“When I was a deputy group officer, I led a strike team of five units at the 2015 Pinery bushfire,” he said.
“That was a huge fire. We didn’t go down at the height of it, but to allow others to take a break and basically mop up and put out any hot spots.
“We saw incredible despair. What was surprising is that we came across people who hadn’t seen any firefighters for the entire time, because they were stretched so thin.”
Locally, Mr Wright said the biggest fire he had fought was near Peebinga about four or five years ago.
“We found ourselves in quite a dangerous situation near Peebinga,” he said.
“Our unit was parked on the main road and there was a wall of flame towering 30 metres high over us.
“We were debating whether to go into a paddock to see if we could fight the fire, but it looked so ferocious, we didn’t know whether we would be able to do anything to prevent its spread.”

In the end, Mr Wright said the crew made the decision to drive in.
“We just kept looking out for escape routes in case the fire went south on us,” he said.
“We were able to battle it and ended up controlling it alongside other units, but it was frightening.”
Mr Wright said his police background helped him through traumatic events.
“I have seen my fair share of trauma as a policeman and firefighter,” he said.
“In situations like Peebinga, you have to keep a cool head and just make sure you don’t put yourself in harm’s way without an escape route.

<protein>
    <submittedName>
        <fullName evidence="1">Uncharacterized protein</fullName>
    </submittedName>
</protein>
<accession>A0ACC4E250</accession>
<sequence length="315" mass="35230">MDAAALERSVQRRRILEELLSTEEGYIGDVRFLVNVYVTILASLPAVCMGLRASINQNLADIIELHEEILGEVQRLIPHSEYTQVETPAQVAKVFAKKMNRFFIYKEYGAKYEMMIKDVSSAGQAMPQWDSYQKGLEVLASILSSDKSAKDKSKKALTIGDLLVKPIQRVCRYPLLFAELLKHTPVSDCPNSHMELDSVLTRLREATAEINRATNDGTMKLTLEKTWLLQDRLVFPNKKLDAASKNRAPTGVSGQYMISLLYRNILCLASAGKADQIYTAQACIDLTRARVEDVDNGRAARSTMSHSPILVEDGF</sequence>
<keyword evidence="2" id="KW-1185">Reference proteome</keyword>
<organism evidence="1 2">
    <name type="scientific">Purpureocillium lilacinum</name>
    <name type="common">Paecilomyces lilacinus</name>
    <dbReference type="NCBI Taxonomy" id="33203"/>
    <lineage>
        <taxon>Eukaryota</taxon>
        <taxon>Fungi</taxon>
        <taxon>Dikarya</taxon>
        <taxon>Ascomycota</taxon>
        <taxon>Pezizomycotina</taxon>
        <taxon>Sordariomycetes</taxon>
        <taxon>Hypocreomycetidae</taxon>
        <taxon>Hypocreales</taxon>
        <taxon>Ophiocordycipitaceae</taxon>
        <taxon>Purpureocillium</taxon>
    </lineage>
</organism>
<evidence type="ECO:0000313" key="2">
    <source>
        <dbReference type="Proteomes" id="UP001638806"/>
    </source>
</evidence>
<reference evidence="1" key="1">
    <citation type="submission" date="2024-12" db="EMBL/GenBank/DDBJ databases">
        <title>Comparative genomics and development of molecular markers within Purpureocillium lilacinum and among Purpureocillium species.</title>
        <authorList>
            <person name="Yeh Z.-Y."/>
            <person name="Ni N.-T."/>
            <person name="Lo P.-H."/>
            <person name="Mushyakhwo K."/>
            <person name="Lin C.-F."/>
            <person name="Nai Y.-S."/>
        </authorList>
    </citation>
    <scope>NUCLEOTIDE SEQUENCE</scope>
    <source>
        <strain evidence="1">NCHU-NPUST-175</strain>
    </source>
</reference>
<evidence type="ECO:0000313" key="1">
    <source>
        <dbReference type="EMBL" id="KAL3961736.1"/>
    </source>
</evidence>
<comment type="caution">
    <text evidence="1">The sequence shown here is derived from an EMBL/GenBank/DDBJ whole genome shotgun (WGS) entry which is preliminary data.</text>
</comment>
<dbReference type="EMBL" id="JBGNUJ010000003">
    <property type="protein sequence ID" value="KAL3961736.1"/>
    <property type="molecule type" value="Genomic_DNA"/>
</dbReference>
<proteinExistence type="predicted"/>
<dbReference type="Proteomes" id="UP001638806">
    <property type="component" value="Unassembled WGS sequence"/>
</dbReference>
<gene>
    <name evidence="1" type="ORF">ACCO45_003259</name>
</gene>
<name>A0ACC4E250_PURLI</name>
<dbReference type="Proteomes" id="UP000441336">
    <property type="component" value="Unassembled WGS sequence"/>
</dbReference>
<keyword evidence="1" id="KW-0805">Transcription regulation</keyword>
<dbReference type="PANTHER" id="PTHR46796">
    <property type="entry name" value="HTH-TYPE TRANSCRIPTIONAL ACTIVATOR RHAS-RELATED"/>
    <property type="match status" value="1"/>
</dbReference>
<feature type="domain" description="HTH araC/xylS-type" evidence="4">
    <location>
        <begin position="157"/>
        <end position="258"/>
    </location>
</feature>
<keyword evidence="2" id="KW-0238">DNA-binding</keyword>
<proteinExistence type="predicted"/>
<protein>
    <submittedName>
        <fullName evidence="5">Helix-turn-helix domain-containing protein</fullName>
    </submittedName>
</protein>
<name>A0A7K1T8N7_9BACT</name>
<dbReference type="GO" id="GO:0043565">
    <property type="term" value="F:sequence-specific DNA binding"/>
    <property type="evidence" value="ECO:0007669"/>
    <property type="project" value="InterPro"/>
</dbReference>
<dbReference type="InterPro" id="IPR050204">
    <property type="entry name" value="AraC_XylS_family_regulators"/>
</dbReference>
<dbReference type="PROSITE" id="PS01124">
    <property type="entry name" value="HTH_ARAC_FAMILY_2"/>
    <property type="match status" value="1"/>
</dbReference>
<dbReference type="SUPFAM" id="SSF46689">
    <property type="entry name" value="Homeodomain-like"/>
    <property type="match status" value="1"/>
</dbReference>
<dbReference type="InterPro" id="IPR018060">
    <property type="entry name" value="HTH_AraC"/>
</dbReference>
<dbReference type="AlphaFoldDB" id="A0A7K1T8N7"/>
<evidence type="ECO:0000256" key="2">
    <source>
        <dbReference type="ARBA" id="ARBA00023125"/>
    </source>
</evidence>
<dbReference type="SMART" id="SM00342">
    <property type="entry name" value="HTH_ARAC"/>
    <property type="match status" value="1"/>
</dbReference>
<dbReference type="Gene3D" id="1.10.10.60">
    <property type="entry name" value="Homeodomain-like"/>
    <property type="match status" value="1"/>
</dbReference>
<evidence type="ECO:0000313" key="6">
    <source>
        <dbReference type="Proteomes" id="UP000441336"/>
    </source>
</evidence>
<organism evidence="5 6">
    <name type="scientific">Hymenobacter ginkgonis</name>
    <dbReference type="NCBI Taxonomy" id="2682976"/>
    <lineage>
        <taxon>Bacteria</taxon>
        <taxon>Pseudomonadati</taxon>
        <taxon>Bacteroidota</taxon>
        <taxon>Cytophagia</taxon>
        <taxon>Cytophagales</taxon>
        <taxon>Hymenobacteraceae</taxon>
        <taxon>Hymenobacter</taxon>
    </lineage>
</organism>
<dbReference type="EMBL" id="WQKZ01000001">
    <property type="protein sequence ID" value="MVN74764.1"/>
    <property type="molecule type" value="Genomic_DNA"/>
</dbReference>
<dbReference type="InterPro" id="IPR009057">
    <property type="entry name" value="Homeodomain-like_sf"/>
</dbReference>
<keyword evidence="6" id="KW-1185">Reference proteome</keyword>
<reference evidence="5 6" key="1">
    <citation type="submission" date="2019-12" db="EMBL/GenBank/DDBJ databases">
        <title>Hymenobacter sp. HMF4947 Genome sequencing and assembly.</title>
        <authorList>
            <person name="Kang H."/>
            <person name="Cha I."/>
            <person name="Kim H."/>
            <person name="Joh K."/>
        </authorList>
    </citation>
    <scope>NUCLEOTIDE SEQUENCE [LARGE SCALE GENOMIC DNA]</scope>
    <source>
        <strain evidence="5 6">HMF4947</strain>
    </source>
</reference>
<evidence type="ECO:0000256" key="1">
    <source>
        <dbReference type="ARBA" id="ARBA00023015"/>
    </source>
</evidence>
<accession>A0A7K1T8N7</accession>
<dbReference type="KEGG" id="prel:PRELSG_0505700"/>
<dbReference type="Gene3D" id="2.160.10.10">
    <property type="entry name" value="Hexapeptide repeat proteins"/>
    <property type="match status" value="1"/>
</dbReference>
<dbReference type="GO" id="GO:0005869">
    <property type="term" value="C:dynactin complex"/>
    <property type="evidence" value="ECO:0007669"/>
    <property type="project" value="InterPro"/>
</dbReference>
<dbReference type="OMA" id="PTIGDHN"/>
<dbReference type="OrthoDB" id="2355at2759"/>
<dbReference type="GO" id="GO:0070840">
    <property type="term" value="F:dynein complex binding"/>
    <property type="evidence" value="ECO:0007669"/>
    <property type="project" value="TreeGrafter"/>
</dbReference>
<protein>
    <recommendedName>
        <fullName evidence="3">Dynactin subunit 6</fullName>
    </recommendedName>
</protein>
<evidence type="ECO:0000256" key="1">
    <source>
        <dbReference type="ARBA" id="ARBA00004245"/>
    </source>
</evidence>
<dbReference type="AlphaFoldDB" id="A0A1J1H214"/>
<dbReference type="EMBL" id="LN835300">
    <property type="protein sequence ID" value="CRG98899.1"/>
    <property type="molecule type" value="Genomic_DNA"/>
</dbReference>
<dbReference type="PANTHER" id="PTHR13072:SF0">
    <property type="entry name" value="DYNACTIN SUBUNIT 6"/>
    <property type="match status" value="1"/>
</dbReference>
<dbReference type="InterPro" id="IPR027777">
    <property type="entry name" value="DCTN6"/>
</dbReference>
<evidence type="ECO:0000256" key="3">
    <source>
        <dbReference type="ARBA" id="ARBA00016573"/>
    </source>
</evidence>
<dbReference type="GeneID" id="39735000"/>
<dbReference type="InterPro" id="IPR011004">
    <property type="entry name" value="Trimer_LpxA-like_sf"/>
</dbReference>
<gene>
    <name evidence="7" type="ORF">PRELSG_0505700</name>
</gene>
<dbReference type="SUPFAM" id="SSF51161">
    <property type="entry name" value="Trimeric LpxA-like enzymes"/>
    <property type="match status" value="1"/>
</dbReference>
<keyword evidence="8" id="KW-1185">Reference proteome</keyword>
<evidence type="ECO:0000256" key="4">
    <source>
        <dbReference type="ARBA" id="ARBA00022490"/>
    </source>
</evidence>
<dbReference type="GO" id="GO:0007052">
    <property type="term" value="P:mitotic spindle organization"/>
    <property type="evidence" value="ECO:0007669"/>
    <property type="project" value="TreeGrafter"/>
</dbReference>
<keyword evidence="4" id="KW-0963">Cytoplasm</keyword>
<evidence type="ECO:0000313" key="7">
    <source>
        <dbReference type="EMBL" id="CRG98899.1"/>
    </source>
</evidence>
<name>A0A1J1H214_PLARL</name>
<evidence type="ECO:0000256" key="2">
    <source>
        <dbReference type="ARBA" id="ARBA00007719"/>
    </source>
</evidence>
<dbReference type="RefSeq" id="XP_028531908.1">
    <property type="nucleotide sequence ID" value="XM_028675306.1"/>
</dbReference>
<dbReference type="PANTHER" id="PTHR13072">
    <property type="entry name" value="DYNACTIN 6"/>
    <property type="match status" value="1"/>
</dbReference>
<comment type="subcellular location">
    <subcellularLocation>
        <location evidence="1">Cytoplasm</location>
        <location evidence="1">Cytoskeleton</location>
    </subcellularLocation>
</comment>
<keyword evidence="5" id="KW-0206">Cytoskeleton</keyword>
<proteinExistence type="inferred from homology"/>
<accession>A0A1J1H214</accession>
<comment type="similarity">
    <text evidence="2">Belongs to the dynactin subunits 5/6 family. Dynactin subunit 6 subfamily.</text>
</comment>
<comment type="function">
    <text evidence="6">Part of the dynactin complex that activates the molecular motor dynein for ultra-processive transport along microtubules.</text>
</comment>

“The moment you go to a fire you are in harm’s way, but you don’t take unnecessary risks.
“You do the job to the safest level you possibly can.”
While firefighters sometimes face challenging situations, Mr Wright said being a CFS volunteer was “incredibly rewarding”.
“I can honestly say that you underestimate the level of appreciation the community has for the work you do, but sometimes it becomes very evident,” he said.
“A standout moment for me was during the Loxton Mardi Gras parade shortly after the Sampson Flat and Pinery bushfires.
“When people saw us in the trucks, we were applauded the entire length, and that really brings it home how much the community appreciates what we do.”
Mr Wright encouraged other Riverlanders to join.
“You can give back so much to the community; it’s very fulfilling and you can come away knowing you have done a really good job in halting further damage by fires or preventing injury and generally assisting people in times of need,” he said.
“There’s also great camaraderie amongst members who have your back and provide an important bonding experience for people.
“I know many would only look at the CFS as a firefighting role, but we also do road crash rescue, and have behind-the-scenes work as well.”
To volunteer with a local CFS brigade, call Adrian Wright on 0402 121 847.

Sara Gilligan

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Sara Gilligan completed a Bachelor of Journalism and a Bachelor of Writing and Creative Communication at the University of South Australia in 2014. She has spent the past year working as a journalist at the Murray Pioneer's sister paper The River News in Waikerie. Sara grew up in the Adelaide Hills before moving to the Riverland to pursue her career. She enjoys reading, writing and exploring the outdoors.